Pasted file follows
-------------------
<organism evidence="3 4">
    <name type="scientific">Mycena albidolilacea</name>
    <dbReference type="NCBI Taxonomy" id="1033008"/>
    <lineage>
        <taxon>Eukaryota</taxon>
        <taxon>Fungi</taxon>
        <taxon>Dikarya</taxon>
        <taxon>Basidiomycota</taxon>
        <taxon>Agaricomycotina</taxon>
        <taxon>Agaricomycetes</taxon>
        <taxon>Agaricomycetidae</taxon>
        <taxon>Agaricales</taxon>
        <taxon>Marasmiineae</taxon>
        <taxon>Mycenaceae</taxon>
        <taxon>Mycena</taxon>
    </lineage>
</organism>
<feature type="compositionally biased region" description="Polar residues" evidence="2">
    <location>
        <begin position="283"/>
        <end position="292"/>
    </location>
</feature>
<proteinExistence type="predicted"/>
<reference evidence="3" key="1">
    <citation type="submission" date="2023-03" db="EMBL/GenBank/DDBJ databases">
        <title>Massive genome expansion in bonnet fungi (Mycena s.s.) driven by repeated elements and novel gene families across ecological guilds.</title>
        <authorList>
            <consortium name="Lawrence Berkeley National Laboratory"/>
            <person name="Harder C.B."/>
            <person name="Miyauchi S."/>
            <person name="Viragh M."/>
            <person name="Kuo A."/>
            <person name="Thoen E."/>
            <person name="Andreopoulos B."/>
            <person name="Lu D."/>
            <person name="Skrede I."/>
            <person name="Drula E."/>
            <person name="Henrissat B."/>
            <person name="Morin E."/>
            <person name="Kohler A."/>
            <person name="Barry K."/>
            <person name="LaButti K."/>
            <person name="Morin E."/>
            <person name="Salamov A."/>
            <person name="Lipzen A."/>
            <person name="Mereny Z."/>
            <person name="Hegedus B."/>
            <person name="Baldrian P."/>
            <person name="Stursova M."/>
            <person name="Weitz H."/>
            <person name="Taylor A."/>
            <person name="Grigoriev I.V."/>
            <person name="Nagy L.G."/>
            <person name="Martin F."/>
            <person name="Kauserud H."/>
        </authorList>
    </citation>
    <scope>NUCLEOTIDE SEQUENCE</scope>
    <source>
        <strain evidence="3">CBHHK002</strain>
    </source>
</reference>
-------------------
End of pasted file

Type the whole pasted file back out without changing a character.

<organism evidence="3 4">
    <name type="scientific">Mycena albidolilacea</name>
    <dbReference type="NCBI Taxonomy" id="1033008"/>
    <lineage>
        <taxon>Eukaryota</taxon>
        <taxon>Fungi</taxon>
        <taxon>Dikarya</taxon>
        <taxon>Basidiomycota</taxon>
        <taxon>Agaricomycotina</taxon>
        <taxon>Agaricomycetes</taxon>
        <taxon>Agaricomycetidae</taxon>
        <taxon>Agaricales</taxon>
        <taxon>Marasmiineae</taxon>
        <taxon>Mycenaceae</taxon>
        <taxon>Mycena</taxon>
    </lineage>
</organism>
<feature type="compositionally biased region" description="Polar residues" evidence="2">
    <location>
        <begin position="283"/>
        <end position="292"/>
    </location>
</feature>
<proteinExistence type="predicted"/>
<reference evidence="3" key="1">
    <citation type="submission" date="2023-03" db="EMBL/GenBank/DDBJ databases">
        <title>Massive genome expansion in bonnet fungi (Mycena s.s.) driven by repeated elements and novel gene families across ecological guilds.</title>
        <authorList>
            <consortium name="Lawrence Berkeley National Laboratory"/>
            <person name="Harder C.B."/>
            <person name="Miyauchi S."/>
            <person name="Viragh M."/>
            <person name="Kuo A."/>
            <person name="Thoen E."/>
            <person name="Andreopoulos B."/>
            <person name="Lu D."/>
            <person name="Skrede I."/>
            <person name="Drula E."/>
            <person name="Henrissat B."/>
            <person name="Morin E."/>
            <person name="Kohler A."/>
            <person name="Barry K."/>
            <person name="LaButti K."/>
            <person name="Morin E."/>
            <person name="Salamov A."/>
            <person name="Lipzen A."/>
            <person name="Mereny Z."/>
            <person name="Hegedus B."/>
            <person name="Baldrian P."/>
            <person name="Stursova M."/>
            <person name="Weitz H."/>
            <person name="Taylor A."/>
            <person name="Grigoriev I.V."/>
            <person name="Nagy L.G."/>
            <person name="Martin F."/>
            <person name="Kauserud H."/>
        </authorList>
    </citation>
    <scope>NUCLEOTIDE SEQUENCE</scope>
    <source>
        <strain evidence="3">CBHHK002</strain>
    </source>
</reference>